What does “send it to The Cloud” even mean?  What cloud?  How is the data going to get there?  How will I get it back out? I’ve got other questions about “the cloud” that I’ll address in another post, but these three are the biggies that you should always raise your hand and ask.

1. What is “The Cloud?”

Here’s the little secret – there is no single “cloud”.  There are a boatload of them, and the list seems to be continually growing as it gets cheaper to stand up servers with a lot of storage and as more and more use-cases make use of off-device storage.  “The Cloud” can mean a whole panoply of things, including (but definitely not limited to):

Again there are plenty of others, these are just most of the ones I’ve dealt with in the past year or so.

And bear in mind that not all customers are going to be amenable to all clouds.  Some customers aren’t so comfortable putting their data on servers they don’t control.  Some aren’t comfortable putting their data on servers in particular countries where governmental agencies are known to mine them.  Some customers simply have predispositions to different services for different reasons.

Maybe they like Azure because it provides a simple interface for their .NET enterprise apps.  Maybe they like Amazon’s scale.  Maybe they like Brand X just because they do.  The point is that if you have more than one customer, you’re probably going to need to look at more than one cloud provider.  We’ve got customers that use multiple clouds due to the benefits each provides for certain types of data, data retention policies or total cost of use.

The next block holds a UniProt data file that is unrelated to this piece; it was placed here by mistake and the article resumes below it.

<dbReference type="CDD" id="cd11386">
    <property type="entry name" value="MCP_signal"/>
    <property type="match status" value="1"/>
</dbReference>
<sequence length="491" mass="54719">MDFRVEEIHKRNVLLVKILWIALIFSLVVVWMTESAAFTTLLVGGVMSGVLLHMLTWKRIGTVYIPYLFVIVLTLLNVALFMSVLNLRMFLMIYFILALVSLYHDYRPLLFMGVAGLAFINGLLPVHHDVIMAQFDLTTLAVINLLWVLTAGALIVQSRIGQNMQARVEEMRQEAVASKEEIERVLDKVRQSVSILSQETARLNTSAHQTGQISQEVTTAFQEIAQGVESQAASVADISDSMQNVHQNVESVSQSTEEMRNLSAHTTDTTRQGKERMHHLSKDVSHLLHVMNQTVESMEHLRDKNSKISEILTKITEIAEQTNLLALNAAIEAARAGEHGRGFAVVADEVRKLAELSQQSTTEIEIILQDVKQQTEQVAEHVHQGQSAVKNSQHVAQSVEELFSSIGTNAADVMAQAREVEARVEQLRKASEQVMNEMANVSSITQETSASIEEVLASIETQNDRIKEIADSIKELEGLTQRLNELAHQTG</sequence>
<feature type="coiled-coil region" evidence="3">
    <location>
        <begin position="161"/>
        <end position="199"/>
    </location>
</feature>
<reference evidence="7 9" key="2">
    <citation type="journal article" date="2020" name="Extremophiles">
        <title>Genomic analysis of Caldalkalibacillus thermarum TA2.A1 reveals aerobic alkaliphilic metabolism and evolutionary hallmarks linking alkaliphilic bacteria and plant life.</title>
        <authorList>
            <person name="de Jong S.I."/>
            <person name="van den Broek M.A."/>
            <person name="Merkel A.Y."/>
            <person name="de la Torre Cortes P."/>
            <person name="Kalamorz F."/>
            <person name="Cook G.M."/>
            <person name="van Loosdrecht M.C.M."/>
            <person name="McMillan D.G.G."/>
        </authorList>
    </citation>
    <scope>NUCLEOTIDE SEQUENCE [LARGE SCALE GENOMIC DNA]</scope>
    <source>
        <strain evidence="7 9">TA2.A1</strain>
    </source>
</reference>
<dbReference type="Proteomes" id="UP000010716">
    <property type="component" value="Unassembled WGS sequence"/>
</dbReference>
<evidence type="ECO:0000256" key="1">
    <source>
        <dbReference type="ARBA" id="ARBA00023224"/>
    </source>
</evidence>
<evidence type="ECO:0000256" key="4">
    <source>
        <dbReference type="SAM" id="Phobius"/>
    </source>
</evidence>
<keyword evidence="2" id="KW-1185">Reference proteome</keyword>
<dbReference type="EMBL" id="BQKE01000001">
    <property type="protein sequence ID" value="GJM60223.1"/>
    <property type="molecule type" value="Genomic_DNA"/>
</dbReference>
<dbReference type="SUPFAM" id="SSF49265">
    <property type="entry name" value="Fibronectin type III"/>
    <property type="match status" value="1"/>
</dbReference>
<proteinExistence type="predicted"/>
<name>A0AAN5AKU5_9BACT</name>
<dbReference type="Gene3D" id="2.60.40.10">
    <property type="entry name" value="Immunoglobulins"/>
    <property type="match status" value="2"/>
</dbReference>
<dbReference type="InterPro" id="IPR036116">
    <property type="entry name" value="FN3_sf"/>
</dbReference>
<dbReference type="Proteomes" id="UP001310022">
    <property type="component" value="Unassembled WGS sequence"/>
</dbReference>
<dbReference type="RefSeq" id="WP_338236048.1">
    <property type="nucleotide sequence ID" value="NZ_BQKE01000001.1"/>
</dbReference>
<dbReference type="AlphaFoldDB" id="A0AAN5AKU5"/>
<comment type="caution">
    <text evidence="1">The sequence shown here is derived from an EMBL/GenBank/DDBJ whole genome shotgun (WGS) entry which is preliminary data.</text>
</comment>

2. How do I get my data into “The Cloud”?

Yeeaaahhh, about that…since there are a boatload of cloud services, there are a boatload of ways that an app gets data into them.  Network databases might use ODBC or a proprietary/specific API set.  Services on the web typically use a web service interface.  Maybe REST, maybe OData, maybe something else.  The point here is none of them are the same.  None of them.

So that means that if you have to support multiple clouds, and you will have to support multiple API sets.  Of course you can abstract them all back to a common interface – I’d certainly recommend it, it’s what we do using the OpenNETCF ORM – but there’s still work to be done to actually implement each.

3. How do I get my data back out of “The Cloud”?

Just like putting the data in, getting it out requires an API, and again, they are all different.  Another thing to consider in the “getting it out” part of the equation is how you actually use it.

Some clouds allow you to run services and/or applications on the servers as well and data access is direct.  Sometimes you have to pull it out back to another server.  Once again, this means more work from a development perspective.  And again, you’ve got to multiply that by the clouds you need to support.

And how about data retention? Some clouds are not “forever” storage.  The data gets purged on a time basis.  If you need to keep the data archived for later data mining then add that work onto your plate too.

So the next time you see that slide with the cloud on it and the speaker says “just send the data to the cloud” raise your hand.  Take them to task over it.  We build software, and while that seems like magic to some, we don’t do miracles.